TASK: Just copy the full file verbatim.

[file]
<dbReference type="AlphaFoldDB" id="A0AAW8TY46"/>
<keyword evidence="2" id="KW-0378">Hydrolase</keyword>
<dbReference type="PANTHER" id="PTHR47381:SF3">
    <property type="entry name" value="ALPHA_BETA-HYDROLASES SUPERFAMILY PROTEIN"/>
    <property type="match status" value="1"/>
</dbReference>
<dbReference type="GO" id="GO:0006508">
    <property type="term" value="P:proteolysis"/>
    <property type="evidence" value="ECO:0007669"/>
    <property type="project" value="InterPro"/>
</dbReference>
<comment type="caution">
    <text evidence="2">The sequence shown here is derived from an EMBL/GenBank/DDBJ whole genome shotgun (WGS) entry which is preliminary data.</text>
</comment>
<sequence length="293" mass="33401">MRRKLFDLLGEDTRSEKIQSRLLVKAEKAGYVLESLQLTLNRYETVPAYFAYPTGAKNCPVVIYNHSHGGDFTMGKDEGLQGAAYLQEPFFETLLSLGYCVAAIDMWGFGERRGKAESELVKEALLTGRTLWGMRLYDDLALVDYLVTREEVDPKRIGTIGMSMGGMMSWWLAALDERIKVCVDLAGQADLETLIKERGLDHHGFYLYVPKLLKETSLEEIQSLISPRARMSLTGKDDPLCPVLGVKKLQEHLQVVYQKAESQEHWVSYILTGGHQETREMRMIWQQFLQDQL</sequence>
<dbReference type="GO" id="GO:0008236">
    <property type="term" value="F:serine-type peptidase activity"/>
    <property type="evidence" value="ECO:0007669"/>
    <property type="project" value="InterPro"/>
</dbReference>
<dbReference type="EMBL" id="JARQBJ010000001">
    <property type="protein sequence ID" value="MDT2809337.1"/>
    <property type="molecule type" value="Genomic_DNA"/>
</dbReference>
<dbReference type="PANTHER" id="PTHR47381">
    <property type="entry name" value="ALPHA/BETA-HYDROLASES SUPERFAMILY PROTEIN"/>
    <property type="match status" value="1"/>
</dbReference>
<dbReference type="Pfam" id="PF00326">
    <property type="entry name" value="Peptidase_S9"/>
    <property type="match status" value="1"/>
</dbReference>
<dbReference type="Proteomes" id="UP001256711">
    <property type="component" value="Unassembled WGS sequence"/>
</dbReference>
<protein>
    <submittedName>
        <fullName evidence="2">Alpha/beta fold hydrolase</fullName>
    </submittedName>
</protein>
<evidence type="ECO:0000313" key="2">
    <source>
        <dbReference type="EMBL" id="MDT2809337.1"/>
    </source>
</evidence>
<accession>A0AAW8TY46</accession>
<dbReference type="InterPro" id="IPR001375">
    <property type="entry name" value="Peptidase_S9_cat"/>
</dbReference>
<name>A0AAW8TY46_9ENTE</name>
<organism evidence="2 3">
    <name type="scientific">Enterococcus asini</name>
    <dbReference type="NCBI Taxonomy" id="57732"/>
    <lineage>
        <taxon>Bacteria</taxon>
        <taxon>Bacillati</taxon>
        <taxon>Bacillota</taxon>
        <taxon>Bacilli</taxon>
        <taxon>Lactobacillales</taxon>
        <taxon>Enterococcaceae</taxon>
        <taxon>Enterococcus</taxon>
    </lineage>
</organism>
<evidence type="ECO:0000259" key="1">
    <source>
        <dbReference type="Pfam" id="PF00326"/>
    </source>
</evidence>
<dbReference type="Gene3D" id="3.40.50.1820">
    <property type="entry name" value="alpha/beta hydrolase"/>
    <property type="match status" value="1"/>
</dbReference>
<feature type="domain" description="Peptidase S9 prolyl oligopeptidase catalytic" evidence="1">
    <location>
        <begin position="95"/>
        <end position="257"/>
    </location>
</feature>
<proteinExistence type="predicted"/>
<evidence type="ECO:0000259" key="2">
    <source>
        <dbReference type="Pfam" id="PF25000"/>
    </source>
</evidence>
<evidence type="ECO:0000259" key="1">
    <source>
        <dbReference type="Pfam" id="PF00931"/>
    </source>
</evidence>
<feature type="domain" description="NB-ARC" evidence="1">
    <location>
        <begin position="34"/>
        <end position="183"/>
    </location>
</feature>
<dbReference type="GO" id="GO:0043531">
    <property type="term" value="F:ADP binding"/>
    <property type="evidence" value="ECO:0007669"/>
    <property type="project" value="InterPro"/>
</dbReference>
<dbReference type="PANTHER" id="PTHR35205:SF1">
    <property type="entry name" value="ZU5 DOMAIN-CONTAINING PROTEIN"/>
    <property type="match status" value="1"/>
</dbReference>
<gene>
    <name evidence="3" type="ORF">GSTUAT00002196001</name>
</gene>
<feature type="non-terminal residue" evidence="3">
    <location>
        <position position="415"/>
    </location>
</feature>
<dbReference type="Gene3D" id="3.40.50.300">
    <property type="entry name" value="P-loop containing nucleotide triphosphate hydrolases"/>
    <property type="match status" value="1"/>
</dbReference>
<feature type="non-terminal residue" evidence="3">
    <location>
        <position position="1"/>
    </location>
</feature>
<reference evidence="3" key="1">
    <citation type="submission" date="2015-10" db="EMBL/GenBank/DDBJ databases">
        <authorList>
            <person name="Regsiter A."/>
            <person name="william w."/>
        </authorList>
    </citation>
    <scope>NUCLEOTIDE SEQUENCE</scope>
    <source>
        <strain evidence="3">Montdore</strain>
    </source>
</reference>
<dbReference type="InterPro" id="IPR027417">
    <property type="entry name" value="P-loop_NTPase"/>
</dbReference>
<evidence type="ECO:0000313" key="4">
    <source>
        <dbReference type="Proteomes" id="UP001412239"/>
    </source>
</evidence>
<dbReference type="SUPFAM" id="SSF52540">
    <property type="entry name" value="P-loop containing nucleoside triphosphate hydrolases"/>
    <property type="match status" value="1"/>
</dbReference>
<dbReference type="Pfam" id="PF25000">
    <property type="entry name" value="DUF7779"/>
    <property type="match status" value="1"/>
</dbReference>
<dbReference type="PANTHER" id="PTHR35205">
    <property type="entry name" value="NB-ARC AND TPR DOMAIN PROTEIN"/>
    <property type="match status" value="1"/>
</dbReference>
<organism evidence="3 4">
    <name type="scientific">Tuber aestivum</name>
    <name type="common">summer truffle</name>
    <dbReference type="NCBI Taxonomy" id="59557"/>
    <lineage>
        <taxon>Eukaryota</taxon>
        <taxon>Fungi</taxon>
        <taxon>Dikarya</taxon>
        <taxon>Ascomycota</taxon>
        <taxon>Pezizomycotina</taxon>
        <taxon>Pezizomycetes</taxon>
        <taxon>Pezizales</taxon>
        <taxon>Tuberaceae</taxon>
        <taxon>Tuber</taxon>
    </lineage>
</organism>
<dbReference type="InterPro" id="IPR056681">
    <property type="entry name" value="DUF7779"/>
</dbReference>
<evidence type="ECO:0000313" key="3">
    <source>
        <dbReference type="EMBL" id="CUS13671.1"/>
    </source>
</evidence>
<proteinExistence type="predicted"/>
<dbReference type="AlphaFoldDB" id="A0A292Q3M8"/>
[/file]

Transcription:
<dbReference type="AlphaFoldDB" id="A0AAW8TY46"/>
<keyword evidence="2" id="KW-0378">Hydrolase</keyword>
<dbReference type="PANTHER" id="PTHR47381:SF3">
    <property type="entry name" value="ALPHA_BETA-HYDROLASES SUPERFAMILY PROTEIN"/>
    <property type="match status" value="1"/>
</dbReference>
<dbReference type="GO" id="GO:0006508">
    <property type="term" value="P:proteolysis"/>
    <property type="evidence" value="ECO:0007669"/>
    <property type="project" value="InterPro"/>
</dbReference>
<comment type="caution">
    <text evidence="2">The sequence shown here is derived from an EMBL/GenBank/DDBJ whole genome shotgun (WGS) entry which is preliminary data.</text>
</comment>
<sequence length="293" mass="33401">MRRKLFDLLGEDTRSEKIQSRLLVKAEKAGYVLESLQLTLNRYETVPAYFAYPTGAKNCPVVIYNHSHGGDFTMGKDEGLQGAAYLQEPFFETLLSLGYCVAAIDMWGFGERRGKAESELVKEALLTGRTLWGMRLYDDLALVDYLVTREEVDPKRIGTIGMSMGGMMSWWLAALDERIKVCVDLAGQADLETLIKERGLDHHGFYLYVPKLLKETSLEEIQSLISPRARMSLTGKDDPLCPVLGVKKLQEHLQVVYQKAESQEHWVSYILTGGHQETREMRMIWQQFLQDQL</sequence>
<dbReference type="GO" id="GO:0008236">
    <property type="term" value="F:serine-type peptidase activity"/>
    <property type="evidence" value="ECO:0007669"/>
    <property type="project" value="InterPro"/>
</dbReference>
<dbReference type="EMBL" id="JARQBJ010000001">
    <property type="protein sequence ID" value="MDT2809337.1"/>
    <property type="molecule type" value="Genomic_DNA"/>
</dbReference>
<dbReference type="PANTHER" id="PTHR47381">
    <property type="entry name" value="ALPHA/BETA-HYDROLASES SUPERFAMILY PROTEIN"/>
    <property type="match status" value="1"/>
</dbReference>
<dbReference type="Pfam" id="PF00326">
    <property type="entry name" value="Peptidase_S9"/>
    <property type="match status" value="1"/>
</dbReference>
<dbReference type="Proteomes" id="UP001256711">
    <property type="component" value="Unassembled WGS sequence"/>
</dbReference>
<protein>
    <submittedName>
        <fullName evidence="2">Alpha/beta fold hydrolase</fullName>
    </submittedName>
</protein>
<evidence type="ECO:0000313" key="2">
    <source>
        <dbReference type="EMBL" id="MDT2809337.1"/>
    </source>
</evidence>
<accession>A0AAW8TY46</accession>
<dbReference type="InterPro" id="IPR001375">
    <property type="entry name" value="Peptidase_S9_cat"/>
</dbReference>
<name>A0AAW8TY46_9ENTE</name>
<organism evidence="2 3">
    <name type="scientific">Enterococcus asini</name>
    <dbReference type="NCBI Taxonomy" id="57732"/>
    <lineage>
        <taxon>Bacteria</taxon>
        <taxon>Bacillati</taxon>
        <taxon>Bacillota</taxon>
        <taxon>Bacilli</taxon>
        <taxon>Lactobacillales</taxon>
        <taxon>Enterococcaceae</taxon>
        <taxon>Enterococcus</taxon>
    </lineage>
</organism>
<evidence type="ECO:0000259" key="1">
    <source>
        <dbReference type="Pfam" id="PF00326"/>
    </source>
</evidence>
<dbReference type="Gene3D" id="3.40.50.1820">
    <property type="entry name" value="alpha/beta hydrolase"/>
    <property type="match status" value="1"/>
</dbReference>
<feature type="domain" description="Peptidase S9 prolyl oligopeptidase catalytic" evidence="1">
    <location>
        <begin position="95"/>
        <end position="257"/>
    </location>
</feature>
<proteinExistence type="predicted"/>
<evidence type="ECO:0000259" key="2">
    <source>
        <dbReference type="Pfam" id="PF25000"/>
    </source>
</evidence>
<evidence type="ECO:0000259" key="1">
    <source>
        <dbReference type="Pfam" id="PF00931"/>
    </source>
</evidence>
<feature type="domain" description="NB-ARC" evidence="1">
    <location>
        <begin position="34"/>
        <end position="183"/>
    </location>
</feature>
<dbReference type="GO" id="GO:0043531">
    <property type="term" value="F:ADP binding"/>
    <property type="evidence" value="ECO:0007669"/>
    <property type="project" value="InterPro"/>
</dbReference>
<dbReference type="PANTHER" id="PTHR35205:SF1">
    <property type="entry name" value="ZU5 DOMAIN-CONTAINING PROTEIN"/>
    <property type="match status" value="1"/>
</dbReference>
<gene>
    <name evidence="3" type="ORF">GSTUAT00002196001</name>
</gene>
<feature type="non-terminal residue" evidence="3">
    <location>
        <position position="415"/>
    </location>
</feature>
<dbReference type="Gene3D" id="3.40.50.300">
    <property type="entry name" value="P-loop containing nucleotide triphosphate hydrolases"/>
    <property type="match status" value="1"/>
</dbReference>
<feature type="non-terminal residue" evidence="3">
    <location>
        <position position="1"/>
    </location>
</feature>
<reference evidence="3" key="1">
    <citation type="submission" date="2015-10" db="EMBL/GenBank/DDBJ databases">
        <authorList>
            <person name="Regsiter A."/>
            <person name="william w."/>
        </authorList>
    </citation>
    <scope>NUCLEOTIDE SEQUENCE</scope>
    <source>
        <strain evidence="3">Montdore</strain>
    </source>
</reference>
<dbReference type="InterPro" id="IPR027417">
    <property type="entry name" value="P-loop_NTPase"/>
</dbReference>
<evidence type="ECO:0000313" key="4">
    <source>
        <dbReference type="Proteomes" id="UP001412239"/>
    </source>
</evidence>
<dbReference type="SUPFAM" id="SSF52540">
    <property type="entry name" value="P-loop containing nucleoside triphosphate hydrolases"/>
    <property type="match status" value="1"/>
</dbReference>
<dbReference type="Pfam" id="PF25000">
    <property type="entry name" value="DUF7779"/>
    <property type="match status" value="1"/>
</dbReference>
<dbReference type="PANTHER" id="PTHR35205">
    <property type="entry name" value="NB-ARC AND TPR DOMAIN PROTEIN"/>
    <property type="match status" value="1"/>
</dbReference>
<organism evidence="3 4">
    <name type="scientific">Tuber aestivum</name>
    <name type="common">summer truffle</name>
    <dbReference type="NCBI Taxonomy" id="59557"/>
    <lineage>
        <taxon>Eukaryota</taxon>
        <taxon>Fungi</taxon>
        <taxon>Dikarya</taxon>
        <taxon>Ascomycota</taxon>
        <taxon>Pezizomycotina</taxon>
        <taxon>Pezizomycetes</taxon>
        <taxon>Pezizales</taxon>
        <taxon>Tuberaceae</taxon>
        <taxon>Tuber</taxon>
    </lineage>
</organism>
<dbReference type="InterPro" id="IPR056681">
    <property type="entry name" value="DUF7779"/>
</dbReference>
<evidence type="ECO:0000313" key="3">
    <source>
        <dbReference type="EMBL" id="CUS13671.1"/>
    </source>
</evidence>
<proteinExistence type="predicted"/>
<dbReference type="AlphaFoldDB" id="A0A292Q3M8"/>